Washington Institute For Defence & SecurityWashington Institute For Defence & SecurityWashington Institute For Defence & Security
Washington, DC 20001

On January 20th, the al-Sina’a prison camp in Hasakah, northeastern Syria, home to thousands of ISIS detainees, was rocked by explosions and gunfire. Immediately after, over 200 armed fighters began a large-scale assault on the camp while inmates staged a riot inside. Prisoners and attackers overwhelmed the guards and seized control of large portions of the facility and the surrounding area. After days of fighting throughout both the city and camp, the prison break was put down by the efforts of the Syrian Democratic Forces and the United States Combined Joint Task Force. This event hailed the Islamic State in Iraq and Syria’s largest attack since the so-called caliphate’s territorial defeat in 2019. Al Sina’a demonstrates what keen observers have been aware of for some time: the fight against ISIS is not over.

Since the collapse of its territory under pressure from the Kurdish-led SDF in Syria, ISIS has shifted its strategy from conventional warfare to underground insurgency. No longer seeking to hold major settlements or field large armies, the group now prefers to operate in fringe areas, launching smaller attacks and targeted killings using cells of fighters. This strategy has allowed ISIS to survive in face of overwhelming odds and technical inferiority. While heads of state and politicians the world around were clamoring to announce the defeat of the Islamic State, they allowed themselves to be blinded to the reality of the matter. The group has not been destroyed, only wounded. ISIS still has a network of supporters, arms and funding which make it a very real threat. The transition to an underground movement is not intended to be permanent, but rather a stopgap until they can recover their strength and footing. In the chaotic environments in which ISIS operates, power vacuums and uncertainty abound. The al-Sina’a attack demonstrates the group may be weakened but still has the capacity to affect large scale operations and activities.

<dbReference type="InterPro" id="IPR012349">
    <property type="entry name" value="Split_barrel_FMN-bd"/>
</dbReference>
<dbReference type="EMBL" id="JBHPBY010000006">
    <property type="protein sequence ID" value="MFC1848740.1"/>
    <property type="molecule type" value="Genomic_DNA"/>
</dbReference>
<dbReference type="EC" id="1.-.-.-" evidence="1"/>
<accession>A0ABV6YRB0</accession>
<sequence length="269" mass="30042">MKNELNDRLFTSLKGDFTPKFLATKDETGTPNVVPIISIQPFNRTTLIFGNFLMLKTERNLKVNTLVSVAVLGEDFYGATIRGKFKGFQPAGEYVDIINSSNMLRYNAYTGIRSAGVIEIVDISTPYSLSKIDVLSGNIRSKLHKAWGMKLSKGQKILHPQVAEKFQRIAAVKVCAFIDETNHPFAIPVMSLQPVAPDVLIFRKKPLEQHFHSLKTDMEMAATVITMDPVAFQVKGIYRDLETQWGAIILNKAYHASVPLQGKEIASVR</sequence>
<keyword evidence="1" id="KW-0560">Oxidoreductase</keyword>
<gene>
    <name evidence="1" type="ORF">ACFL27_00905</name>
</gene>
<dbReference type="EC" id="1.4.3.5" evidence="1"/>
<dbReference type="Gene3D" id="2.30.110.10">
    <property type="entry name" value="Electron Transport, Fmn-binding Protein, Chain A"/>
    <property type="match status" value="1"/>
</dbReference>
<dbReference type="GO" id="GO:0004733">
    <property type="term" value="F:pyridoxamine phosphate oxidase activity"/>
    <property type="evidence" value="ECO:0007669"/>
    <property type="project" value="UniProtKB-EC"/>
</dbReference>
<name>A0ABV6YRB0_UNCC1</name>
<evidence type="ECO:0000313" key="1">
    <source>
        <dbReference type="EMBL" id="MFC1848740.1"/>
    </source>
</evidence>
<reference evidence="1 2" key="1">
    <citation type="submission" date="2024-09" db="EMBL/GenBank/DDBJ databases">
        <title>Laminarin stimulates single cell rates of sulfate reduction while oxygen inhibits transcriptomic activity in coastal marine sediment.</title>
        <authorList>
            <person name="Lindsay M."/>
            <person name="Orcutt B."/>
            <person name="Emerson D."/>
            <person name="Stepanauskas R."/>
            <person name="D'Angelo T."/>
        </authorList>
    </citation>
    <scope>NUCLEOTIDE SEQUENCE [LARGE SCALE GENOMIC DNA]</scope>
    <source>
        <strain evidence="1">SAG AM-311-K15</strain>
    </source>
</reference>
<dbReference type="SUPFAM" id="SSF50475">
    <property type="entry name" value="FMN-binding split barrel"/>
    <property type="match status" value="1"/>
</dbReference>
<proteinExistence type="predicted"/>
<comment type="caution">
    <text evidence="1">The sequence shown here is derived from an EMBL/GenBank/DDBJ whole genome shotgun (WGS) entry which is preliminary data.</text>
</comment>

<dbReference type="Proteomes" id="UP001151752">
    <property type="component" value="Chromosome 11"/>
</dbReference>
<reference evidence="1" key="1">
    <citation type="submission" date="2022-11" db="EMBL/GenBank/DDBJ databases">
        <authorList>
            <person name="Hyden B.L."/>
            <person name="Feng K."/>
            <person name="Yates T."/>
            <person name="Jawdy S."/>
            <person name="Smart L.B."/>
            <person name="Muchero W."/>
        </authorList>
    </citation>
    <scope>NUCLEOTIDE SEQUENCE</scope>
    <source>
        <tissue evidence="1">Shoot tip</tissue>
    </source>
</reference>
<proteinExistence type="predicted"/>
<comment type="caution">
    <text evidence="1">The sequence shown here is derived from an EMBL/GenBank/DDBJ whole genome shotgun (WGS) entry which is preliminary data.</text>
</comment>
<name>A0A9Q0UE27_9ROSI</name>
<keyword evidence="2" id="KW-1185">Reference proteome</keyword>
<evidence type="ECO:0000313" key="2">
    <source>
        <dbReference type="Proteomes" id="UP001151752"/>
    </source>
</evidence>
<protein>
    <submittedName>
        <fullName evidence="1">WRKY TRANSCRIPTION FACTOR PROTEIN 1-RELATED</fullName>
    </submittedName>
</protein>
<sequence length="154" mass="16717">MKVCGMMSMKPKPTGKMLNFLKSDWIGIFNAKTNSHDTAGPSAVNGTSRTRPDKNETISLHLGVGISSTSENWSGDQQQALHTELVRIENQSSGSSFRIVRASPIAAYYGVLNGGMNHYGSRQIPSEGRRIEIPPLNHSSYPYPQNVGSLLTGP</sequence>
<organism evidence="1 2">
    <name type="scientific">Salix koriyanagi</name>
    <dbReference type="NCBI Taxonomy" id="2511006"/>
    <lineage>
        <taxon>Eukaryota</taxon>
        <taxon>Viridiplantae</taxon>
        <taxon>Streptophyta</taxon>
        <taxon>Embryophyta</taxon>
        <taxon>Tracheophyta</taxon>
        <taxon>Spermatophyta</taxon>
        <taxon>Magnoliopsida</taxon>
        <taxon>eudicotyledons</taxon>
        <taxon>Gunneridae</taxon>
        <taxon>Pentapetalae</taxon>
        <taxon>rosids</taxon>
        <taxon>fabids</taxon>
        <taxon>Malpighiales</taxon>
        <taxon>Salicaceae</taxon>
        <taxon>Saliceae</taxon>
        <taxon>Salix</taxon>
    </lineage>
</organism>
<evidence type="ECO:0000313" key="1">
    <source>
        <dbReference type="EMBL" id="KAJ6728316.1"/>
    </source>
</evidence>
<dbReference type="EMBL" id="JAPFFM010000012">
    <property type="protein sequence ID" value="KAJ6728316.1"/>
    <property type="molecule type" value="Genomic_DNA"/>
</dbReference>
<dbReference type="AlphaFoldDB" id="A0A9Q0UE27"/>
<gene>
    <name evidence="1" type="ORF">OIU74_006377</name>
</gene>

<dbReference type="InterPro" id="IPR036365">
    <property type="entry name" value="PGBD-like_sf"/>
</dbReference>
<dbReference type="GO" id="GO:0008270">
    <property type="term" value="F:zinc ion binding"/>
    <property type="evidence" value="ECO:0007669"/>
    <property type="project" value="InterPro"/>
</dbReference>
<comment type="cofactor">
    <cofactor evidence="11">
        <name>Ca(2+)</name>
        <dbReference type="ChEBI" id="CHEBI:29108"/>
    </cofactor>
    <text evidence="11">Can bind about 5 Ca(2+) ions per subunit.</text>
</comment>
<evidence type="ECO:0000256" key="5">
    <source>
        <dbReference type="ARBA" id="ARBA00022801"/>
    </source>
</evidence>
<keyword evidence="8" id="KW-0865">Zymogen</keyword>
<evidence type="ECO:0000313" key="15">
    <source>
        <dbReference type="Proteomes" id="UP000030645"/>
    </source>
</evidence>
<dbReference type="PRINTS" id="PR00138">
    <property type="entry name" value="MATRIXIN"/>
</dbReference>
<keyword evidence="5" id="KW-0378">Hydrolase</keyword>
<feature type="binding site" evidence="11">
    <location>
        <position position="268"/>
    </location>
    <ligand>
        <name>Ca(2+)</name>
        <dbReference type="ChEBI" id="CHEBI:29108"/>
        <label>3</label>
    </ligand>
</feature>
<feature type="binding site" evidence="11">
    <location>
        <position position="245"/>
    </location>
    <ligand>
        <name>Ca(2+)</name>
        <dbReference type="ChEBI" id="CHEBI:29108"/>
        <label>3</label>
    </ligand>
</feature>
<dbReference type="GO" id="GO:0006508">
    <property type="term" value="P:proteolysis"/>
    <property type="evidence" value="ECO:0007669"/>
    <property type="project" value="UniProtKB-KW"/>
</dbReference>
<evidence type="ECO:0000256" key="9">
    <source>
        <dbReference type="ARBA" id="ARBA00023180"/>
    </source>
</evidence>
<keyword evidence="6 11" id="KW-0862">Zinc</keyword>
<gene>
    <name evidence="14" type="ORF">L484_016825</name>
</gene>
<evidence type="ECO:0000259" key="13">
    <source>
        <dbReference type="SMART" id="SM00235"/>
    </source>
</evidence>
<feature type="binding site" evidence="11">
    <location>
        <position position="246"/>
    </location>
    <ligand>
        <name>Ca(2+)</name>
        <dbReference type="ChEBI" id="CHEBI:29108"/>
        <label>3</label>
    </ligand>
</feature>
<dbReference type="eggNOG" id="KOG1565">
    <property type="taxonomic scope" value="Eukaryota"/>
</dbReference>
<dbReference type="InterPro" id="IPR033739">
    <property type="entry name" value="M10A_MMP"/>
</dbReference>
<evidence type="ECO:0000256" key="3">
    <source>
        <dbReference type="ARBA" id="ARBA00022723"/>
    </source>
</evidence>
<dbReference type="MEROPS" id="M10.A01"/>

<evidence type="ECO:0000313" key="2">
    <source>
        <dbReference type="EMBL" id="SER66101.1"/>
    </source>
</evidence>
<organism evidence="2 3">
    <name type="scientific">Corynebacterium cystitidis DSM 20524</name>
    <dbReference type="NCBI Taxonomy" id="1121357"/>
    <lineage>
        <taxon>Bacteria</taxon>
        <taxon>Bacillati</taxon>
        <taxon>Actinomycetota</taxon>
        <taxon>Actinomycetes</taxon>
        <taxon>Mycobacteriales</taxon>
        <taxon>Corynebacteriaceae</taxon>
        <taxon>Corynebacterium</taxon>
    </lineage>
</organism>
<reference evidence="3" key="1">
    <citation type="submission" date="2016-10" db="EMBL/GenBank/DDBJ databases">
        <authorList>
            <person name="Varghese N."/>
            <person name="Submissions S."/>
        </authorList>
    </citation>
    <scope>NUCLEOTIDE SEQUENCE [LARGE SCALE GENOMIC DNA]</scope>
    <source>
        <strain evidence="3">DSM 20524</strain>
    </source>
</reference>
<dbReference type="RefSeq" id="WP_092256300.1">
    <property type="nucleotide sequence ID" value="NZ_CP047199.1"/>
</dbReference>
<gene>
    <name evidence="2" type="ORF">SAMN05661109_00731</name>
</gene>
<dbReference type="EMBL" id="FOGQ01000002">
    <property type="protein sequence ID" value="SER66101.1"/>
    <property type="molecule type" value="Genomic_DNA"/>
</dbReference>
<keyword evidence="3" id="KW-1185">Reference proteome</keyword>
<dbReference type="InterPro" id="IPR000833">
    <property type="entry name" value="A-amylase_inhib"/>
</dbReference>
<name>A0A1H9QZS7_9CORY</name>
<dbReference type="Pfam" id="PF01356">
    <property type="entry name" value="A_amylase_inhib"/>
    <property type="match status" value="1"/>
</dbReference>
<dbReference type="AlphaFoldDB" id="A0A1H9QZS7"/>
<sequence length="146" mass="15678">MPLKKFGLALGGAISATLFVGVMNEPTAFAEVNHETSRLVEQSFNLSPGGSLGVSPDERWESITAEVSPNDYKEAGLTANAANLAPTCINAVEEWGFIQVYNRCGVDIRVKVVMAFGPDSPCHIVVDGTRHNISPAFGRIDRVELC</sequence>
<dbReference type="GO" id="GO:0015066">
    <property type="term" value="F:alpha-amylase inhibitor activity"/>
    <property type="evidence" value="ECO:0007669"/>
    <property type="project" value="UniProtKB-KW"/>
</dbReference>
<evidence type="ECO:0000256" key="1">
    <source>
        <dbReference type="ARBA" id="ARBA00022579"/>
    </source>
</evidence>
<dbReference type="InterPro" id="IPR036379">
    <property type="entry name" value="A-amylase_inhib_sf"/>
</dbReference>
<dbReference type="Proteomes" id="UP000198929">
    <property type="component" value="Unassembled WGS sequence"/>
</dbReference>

ISIS is in the process of rebuilding and seeking to increase its numbers rather than simply maintain its lower profile. The boldness of the attack, and even the fact that it was possible at all, testifies to the group’s mounting sureness and recovered ability. ISIS appears to be confident its ‘moment’ is coming, in which distractions will draw international attention away from Syria and enable it to reclaim some of its past success.

Extremism profits from instability and destitution, both of which Syria has in excess. The UN estimates that 90% of Syrians live in poverty, and over half of the population risks going hungry. These conditions breed chaos and desperation, both of which are potential fuels for an ISIS resurgence. The longer the group remains underground, the more likely it is that international actors, concerned with new crises both domestic and international waver in their support for the counterinsurgency. The international coalition has been instrumental in the territorial defeat of ISIS; however, the job is not done.

Currently, the greatest obstacle to an ISIS resurgence is a well-prepared and well-equipped SDF. While there exist political concerns, chiefly the Turkish government’s opposition to the Kurdish-led alliance on their border, there can be no denying that the SDF has been the most effective asset in the fight against ISIS. Turkish military operations in Northeastern Syria have unfortunately undermined the SDF’s ability to contain the ISIS threat. By attacking strategic infrastructure and continuing to draw SDF fighters to the north and east of the country, Ankara has given ISIS a great opportunity to recover strength and rebuild its network. If the international community is serious about ensuring ISIS’ defeat, then it cannot turn a blind eye to Turkish military operations in Syria. The SDF and other allied groups require resources and guarantees of security to ensure the lasting defeat of the terrorist organization and the creation of favorable economic and social conditions which will prevent its reemergence.

The challenge moving forward will be to prepare the SDF and similar groups to continue the work of eliminating the ISIS threat from Syria. Training and equipment to enable the counter-terror operations that will be needed to collapse ISIS’ network of sleeper cells and supporters is critical. It will also require renewed commitment from coalition nations to repatriating the suspected thousands of foreign nationals residing in detention camps such as al-Sina’a. Leaving these fighters, as well as women and children, in these camps is an undue burden on the coalition’s local allies, as well as a potential gift to the terrorist group should they be set free. Putting political pressure on the Turkish government to show restraint in its operations against US allies in Syria would also enable a more effective response to the growing ISIS threat. The US-led coalition strategy against ISIS has been effective in winning the war at a conventional level, but as al-Sina’a proves, lasting victory requires a renewed commitment to empowering the local actors capable of dismembering the group in full.

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